The Sea Shepherd ship Steve Irwin has successfully left the Australian Economic Zone (EEZ) without any sign of the Japanese whaling fleet security ship Shonan Maru No. 2.
The Steve Irwin departed from Hobart at 1800 Hours on December 31st and took advantage of gale force winds and heavy swells to slip past the waiting Japanese vessel.
"It's a big ocean down here they have no idea where we are," said Captain Paul Watson. "I'm now confident that we can proceed with our search for the Japanese whaling fleet without further interference from the Shonan Maru No. 2."
The Sea Shepherd vessel Ady Gil is patrolling the Southern Ocean in advance of the Steve Irwin in search of the fleet.
The Shonan Maru No. 2 was waiting for the Steve Irwin when it left Fremantle on December 7th. The Japanese had chartered an aircraft out of Albany to locate the conservation vessel. They then relayed the Steve Irwin's position to the Shonan Maru No. 2 to enable the Japanese security vessel to intercept the Steve Irwin.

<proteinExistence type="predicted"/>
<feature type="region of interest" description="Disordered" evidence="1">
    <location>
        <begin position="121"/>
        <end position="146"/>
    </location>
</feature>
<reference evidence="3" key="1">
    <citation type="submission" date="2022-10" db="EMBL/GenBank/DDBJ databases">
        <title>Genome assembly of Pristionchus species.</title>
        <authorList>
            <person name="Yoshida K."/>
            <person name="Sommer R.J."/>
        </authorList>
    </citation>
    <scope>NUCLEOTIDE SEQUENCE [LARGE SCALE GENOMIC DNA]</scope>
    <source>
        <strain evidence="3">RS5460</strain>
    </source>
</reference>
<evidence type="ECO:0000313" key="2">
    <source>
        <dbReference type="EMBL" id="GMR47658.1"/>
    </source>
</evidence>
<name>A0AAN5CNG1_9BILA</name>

The Steve Irwin was unable to lose the pursuit of the Shonan Maru No. 2 for more than two weeks. Only by returning to Tasmania was the tail lost because Japanese whaling ships are prohibited from entering Australian territorial waters.
"Thanks to the stormy weather, there was no possibility of a chartered flight locating the Steve Irwin and we were able to pass back into international waters without any sign of the Shonan Maru No. 2," said Captain Watson. "They will be hard pressed to locate us now and without them on our tail, I am confident that we will be able to track down the whale poachers in the Australian Antarctic Territory."
The Sea Shepherd crew hopes to find the whaling fleet as quickly as possible.